With the state’s budget crisis stretching into the new calendar year, the fate of thousands of retired annuitants hangs in the balance. Retired annuitants are employees who have already opted to leave their full-time job and collect a pension. But under state law, those workers can return to work on a part-time basis, and collect an hourly wage.
Unlike most state workers, who are unionized employees, retired annuitants do not have many of the same protections that full-time and other state workers have. So last summer, when the governor ordered every state department to reduce its costs, many retired annuitants were out of a job.
“These decisions are made on a department-by-department basis. The question of how many will come back is up to each department,” said Dept. of Personal Administration spokeswoman Lynelle Jolley. “It’s a tool for departments to use. But if the terminated people can be brought back and the department can still meet their savings target, they’ve been given that leeway to do so.”
Before the governor issued his executive order last summer, there were about 5,700 retired annuitants sprinkled across state government. Under state law, these workers can work no more than 960 hours in a 52-week period – an average of about 18.5 hours per week.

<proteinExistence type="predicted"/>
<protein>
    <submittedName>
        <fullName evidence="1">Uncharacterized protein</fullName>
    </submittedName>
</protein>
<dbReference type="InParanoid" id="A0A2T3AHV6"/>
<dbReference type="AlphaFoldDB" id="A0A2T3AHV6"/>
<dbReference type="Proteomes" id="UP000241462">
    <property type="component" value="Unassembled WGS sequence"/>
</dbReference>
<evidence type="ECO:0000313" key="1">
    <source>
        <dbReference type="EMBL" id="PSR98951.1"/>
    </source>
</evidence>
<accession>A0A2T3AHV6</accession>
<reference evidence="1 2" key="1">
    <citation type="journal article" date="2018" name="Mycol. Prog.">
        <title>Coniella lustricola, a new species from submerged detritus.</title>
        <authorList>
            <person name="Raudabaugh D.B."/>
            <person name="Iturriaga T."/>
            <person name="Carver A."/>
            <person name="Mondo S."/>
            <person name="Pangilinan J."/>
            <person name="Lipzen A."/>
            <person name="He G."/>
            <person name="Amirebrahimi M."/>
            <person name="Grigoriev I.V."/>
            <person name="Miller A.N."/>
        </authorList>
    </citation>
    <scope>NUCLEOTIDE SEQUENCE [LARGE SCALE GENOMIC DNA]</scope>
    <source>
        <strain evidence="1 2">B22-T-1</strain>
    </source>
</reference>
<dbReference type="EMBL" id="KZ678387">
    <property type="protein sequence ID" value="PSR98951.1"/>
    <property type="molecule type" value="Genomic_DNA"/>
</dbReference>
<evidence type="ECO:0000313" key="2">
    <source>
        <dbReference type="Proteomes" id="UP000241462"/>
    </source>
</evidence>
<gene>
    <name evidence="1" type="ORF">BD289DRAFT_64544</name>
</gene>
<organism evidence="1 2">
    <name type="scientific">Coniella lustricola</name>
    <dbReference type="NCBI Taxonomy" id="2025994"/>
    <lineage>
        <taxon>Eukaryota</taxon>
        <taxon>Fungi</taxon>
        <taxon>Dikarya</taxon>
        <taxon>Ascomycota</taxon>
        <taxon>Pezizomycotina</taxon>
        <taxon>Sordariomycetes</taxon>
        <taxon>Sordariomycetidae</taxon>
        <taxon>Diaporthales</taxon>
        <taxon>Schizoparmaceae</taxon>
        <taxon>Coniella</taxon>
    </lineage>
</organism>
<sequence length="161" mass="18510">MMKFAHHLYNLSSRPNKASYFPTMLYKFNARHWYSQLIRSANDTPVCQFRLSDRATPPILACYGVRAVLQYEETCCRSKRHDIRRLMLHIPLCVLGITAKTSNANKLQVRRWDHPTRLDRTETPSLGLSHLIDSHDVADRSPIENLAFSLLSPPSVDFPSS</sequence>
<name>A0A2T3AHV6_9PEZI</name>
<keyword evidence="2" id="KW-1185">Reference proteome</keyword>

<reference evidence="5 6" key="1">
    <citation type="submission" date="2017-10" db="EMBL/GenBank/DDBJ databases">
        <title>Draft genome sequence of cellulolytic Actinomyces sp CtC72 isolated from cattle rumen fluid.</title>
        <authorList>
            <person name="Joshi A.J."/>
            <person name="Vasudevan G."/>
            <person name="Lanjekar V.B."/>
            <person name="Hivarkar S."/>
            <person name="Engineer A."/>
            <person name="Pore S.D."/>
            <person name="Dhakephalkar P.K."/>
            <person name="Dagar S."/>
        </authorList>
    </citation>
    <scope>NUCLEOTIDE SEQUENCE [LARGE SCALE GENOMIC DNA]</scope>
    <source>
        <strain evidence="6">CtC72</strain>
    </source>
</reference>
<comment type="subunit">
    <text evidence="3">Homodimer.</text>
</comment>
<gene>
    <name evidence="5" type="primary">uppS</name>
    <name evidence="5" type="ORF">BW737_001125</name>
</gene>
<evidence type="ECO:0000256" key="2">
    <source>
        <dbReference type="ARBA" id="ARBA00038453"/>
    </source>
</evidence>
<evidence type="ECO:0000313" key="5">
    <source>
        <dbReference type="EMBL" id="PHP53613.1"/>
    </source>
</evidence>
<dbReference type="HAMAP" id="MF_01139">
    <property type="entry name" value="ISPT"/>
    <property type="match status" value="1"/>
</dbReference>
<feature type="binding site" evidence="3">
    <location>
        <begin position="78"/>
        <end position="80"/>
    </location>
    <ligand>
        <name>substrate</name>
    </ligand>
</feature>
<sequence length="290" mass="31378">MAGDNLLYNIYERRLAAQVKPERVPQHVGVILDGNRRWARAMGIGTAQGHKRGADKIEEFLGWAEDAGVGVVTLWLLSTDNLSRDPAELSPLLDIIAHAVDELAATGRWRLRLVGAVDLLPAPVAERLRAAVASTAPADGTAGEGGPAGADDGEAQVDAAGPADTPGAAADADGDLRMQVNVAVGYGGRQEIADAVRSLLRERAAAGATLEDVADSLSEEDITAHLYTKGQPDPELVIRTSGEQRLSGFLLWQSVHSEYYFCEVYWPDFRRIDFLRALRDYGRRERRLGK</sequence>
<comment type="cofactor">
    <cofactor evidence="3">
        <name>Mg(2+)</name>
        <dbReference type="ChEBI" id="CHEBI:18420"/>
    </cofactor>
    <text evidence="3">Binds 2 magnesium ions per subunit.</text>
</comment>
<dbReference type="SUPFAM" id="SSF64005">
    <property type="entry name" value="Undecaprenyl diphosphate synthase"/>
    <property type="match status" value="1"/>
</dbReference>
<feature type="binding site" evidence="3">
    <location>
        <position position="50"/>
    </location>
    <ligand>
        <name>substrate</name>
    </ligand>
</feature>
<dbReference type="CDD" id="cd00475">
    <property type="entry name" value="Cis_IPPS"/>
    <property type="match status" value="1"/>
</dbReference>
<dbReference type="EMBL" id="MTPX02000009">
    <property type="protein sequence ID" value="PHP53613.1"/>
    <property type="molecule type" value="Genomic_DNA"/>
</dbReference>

Jolley says after the governor’s executive order, 10,000 temporary workers were eliminated from state payroll. But she did not know how many of the 5,700 retired annuitants were among those 10,000 temporary workers.
While many retired annuitants have survived the initial round of budget cuts – or were brought back to work after the budget stalemate ended in September, many are bracing for more. The governor has called a special session of the Legislature to deal with a shortfall in revenues, and there is an expectation that state departments will be asked to make even deeper cuts. And that means more retired annuitants may be on the chopping block.
Jolley says it is likely that departments will continue to have leeway in deciding how to score savings in their individual budgets. But with state services being cut, retired annuitants are one of the first places many departments will look to meet any new savings target.
Among the agencies that use lots of retired annuitants is the Department of Corrections. Though department sources did not have an immediate number of annuitants on the department’s payroll, they did say that many were cut as the state budget impasse dragged on this summer.
Many of those employees are retired peace officers, who collect some of the state’s most lucrative pensions. Peace officers, for example, receive three percent of their highest annual salary every month for every year of service in state government. So, a worker who has worked in the department for 30 years, and whose top annual salary was $100,000, for example, would receive a $90,000 annual pension.
Corrections sources said since the state budget was signed, many of the laid off retired annuitants have been brought back. But as with other state departments, their jobs may again be in jeopardy if the state’s budget forecast continues to decline.